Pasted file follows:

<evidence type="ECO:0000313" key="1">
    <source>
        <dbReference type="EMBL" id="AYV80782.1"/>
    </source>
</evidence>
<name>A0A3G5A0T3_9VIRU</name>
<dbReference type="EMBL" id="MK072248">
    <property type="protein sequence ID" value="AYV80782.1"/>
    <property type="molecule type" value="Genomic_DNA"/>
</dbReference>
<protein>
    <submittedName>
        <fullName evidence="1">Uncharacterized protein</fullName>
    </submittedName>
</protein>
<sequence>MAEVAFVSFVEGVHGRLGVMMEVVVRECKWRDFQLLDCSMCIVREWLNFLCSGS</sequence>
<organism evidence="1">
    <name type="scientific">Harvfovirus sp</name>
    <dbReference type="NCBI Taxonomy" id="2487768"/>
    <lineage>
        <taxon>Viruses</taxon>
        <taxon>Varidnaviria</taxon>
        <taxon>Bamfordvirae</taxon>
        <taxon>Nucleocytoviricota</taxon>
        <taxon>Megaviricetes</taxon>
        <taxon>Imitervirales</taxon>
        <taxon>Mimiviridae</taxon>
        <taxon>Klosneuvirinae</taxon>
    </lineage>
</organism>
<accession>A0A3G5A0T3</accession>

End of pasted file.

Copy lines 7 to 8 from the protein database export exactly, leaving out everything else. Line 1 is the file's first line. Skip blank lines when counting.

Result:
<dbReference type="EMBL" id="MK072248">
    <property type="protein sequence ID" value="AYV80782.1"/>